#infodemic, one year on. News orgs are the most widely used source of information about coronavirus and have become even more central because-while overall reach has declined compared to earlier in the pandemic-reach of other sources has declined more. reutersinstitute.politics.ox.ac.uk/ongoing-infode… 1/9
Trust in news orgs declined by an average of 8 percentage points and trust in national governments has declined by average of 13pp. In most countries covered, national health authorities, global health authorities, and scientists+doctors+experts remain highly+broadly trusted 2/9
The 'trust gap' between coronavirus information from news organisations and information on different kinds of platforms remains pronounced. On average, gap btw news orgs and social media is 21pp, btw news and video sites 22pp, and btw news and messaging applications 28pp. 3/9
In terms of sources of false or misleading information about COVID-19, public concern is primarily centred on political actors. On average, 35% of respondents across eight countries say they have seen a lot or a great deal of false or misleading information from politicians 4/9
In terms of platforms, public concern over false or misleading information about COVID-19 is centred on social media. On average, 30% across eight countries say they think they have seen ‘a lot’ or ‘a great deal’ of false or misleading info about coronavirus on social media 5/9
Encouragingly, belief in misinformation about coronavirus vaccines is very low. In most countries, more than 90% of respondents surveyed do not believe ANY of the five false claims we include in the survey. But significant numbers answer "don't know", documenting uncertainty 6/9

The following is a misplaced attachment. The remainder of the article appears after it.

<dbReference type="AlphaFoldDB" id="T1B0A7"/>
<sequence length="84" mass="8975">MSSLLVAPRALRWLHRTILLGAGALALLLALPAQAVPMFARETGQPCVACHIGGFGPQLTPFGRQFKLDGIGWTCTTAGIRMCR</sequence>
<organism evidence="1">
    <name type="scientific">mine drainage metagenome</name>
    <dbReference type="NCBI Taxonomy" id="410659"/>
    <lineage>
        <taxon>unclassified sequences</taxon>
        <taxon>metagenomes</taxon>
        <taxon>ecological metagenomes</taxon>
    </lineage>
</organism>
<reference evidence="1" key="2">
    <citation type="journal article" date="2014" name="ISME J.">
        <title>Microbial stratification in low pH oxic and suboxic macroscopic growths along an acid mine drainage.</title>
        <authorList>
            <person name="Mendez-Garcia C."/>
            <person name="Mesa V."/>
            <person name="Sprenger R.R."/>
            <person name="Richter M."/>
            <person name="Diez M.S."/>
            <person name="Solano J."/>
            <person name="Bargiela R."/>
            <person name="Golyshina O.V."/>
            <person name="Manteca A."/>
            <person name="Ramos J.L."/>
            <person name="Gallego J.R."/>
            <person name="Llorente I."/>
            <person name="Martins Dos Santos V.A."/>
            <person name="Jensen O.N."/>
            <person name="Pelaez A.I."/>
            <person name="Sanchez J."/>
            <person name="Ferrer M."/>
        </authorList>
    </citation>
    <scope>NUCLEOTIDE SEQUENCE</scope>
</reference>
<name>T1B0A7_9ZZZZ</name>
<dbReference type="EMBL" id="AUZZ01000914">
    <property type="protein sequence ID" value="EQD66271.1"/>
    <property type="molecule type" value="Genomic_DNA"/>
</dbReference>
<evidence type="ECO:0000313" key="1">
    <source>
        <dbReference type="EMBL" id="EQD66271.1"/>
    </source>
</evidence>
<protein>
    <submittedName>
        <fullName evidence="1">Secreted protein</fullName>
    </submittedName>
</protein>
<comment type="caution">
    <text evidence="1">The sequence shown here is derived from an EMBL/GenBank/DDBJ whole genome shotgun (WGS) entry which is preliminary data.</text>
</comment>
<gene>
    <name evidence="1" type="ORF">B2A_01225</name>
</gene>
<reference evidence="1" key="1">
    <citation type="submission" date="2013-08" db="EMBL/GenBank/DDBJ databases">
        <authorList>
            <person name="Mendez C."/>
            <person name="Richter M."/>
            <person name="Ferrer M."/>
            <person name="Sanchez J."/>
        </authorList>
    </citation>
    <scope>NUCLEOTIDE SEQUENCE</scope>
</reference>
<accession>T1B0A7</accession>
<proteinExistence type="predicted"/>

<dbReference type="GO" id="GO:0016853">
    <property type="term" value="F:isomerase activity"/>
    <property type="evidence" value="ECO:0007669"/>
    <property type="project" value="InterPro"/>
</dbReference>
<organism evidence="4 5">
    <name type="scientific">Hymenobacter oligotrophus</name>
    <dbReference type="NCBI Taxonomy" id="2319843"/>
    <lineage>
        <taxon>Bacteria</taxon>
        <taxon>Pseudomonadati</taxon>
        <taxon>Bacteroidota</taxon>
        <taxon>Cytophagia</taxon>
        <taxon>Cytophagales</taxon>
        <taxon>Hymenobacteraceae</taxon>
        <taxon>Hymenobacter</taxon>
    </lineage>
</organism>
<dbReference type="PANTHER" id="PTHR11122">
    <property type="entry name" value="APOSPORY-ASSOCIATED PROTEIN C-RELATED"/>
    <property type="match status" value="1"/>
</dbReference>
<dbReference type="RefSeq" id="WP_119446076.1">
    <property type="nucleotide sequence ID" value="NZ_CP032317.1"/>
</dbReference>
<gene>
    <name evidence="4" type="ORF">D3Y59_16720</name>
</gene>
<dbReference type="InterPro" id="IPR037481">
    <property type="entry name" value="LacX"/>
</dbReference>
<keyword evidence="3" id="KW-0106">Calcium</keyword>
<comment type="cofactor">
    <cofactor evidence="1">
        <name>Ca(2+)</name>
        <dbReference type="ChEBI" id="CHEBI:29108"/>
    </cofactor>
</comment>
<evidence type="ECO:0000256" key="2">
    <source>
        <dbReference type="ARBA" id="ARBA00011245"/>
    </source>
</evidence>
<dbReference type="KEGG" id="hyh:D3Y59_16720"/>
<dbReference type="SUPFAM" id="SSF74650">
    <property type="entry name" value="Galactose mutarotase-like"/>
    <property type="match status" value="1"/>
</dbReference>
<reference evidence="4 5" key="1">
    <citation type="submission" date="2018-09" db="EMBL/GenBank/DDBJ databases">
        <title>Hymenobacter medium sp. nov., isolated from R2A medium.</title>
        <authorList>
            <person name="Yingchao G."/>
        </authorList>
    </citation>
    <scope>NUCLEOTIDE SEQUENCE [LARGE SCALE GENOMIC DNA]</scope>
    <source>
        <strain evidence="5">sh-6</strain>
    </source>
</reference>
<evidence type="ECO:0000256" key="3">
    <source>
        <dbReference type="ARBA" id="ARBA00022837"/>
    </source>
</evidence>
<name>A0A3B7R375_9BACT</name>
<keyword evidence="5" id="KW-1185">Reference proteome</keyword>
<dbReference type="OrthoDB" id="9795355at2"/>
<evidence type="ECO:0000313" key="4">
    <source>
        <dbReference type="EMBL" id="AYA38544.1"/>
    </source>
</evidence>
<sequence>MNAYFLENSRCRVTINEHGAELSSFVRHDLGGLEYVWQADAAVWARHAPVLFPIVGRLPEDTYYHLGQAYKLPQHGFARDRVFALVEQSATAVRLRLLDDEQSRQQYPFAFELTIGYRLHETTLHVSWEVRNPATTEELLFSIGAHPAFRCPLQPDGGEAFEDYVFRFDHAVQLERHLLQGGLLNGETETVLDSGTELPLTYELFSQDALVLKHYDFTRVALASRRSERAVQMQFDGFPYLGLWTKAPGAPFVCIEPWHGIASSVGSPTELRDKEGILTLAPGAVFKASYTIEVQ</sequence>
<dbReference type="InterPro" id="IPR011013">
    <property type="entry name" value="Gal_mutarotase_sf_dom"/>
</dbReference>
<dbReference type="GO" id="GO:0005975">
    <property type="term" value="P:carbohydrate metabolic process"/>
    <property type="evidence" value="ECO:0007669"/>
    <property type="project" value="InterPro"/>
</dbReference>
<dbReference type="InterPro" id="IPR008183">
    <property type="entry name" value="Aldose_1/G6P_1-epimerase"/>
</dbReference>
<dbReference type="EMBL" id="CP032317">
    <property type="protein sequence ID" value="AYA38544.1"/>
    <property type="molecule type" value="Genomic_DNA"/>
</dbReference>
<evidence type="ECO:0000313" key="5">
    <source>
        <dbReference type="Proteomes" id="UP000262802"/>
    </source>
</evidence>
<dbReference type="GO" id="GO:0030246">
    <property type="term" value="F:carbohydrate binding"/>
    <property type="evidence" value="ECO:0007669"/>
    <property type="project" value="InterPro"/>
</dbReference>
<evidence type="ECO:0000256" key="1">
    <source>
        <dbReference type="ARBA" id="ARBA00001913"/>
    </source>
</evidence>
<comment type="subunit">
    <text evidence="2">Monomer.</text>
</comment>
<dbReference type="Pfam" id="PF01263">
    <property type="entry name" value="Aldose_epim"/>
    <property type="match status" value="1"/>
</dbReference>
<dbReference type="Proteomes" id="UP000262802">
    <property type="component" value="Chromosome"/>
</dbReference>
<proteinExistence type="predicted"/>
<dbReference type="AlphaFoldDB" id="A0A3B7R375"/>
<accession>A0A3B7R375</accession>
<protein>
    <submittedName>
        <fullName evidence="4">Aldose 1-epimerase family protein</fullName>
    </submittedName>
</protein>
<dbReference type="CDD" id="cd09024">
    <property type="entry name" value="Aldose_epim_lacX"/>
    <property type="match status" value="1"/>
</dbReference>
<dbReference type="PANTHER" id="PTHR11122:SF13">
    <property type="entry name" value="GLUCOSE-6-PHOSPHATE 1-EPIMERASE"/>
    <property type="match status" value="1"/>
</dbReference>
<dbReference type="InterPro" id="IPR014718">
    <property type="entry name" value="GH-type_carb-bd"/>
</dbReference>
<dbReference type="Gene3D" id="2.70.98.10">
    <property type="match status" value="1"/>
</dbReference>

Controlling for other factors, we find using news organisations as a source for news and information about coronavirus is significantly associated with lower belief in vaccine misinformation in all eight countries covered. (We found similar positive association last year) 7/9
In contrast, relying on messaging apps, social media, video sites for info about coronavirus is significantly associated with higher misinformation belief in most of the countries covered. (Last year we found no consistent, significant associations w/coronavirus knowledge.) 8/9
Report based on online survey of nationally representative sample in 🇦🇷🇧🇷🇩🇪🇯🇵🇪🇸🇰🇷🇬🇧🇺🇸

Full text (if you want text with your regression) reutersinstitute.politics.ox.ac.uk/ongoing-infode…

PDF here reutersinstitute.politics.ox.ac.uk/sites/default/…

Builds on our 2020 report (covering six countries) here reutersinstitute.politics.ox.ac.uk/infodemic-how-… 9/9

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More from @rasmus_kleis

26 Feb
Ask scientists about peer review, and you’ll get… a lot of things. Boundary work (the institution grounds all scholarship), appreciation (collegial quality control=more rigorous work), and many dark sides (ie it's unreliable, unfair, unpaid, unequal, and done by #reviewer2) 1/19
Let me start here-I've internalized the boundary work. I believe in peer review, for all its imperfections. I think it is among things setting science apart. I've also spend lots of time on it, including dealing with 600+ manuscripts as journal editor, based on ~1000 reviews 2/19
But while important, peer review is not the ONLY thing that define science. Many different norms and institutions together define us. As Ziman writes: “peculiarity of science is that knowledge as such is deemed to be its principle product and purpose” cambridge.org/core/books/rea… 3/19
Read 20 tweets
25 Feb
US Congress yesterday hosted hearing on disinformation & extremism in the media

Journalists should want to interrogate these issue

As @farai writes as"we are questioning all the systems of society, journalism cannot be too prideful to examine itself" faraic.medium.com/its-bigger-tha… 1/5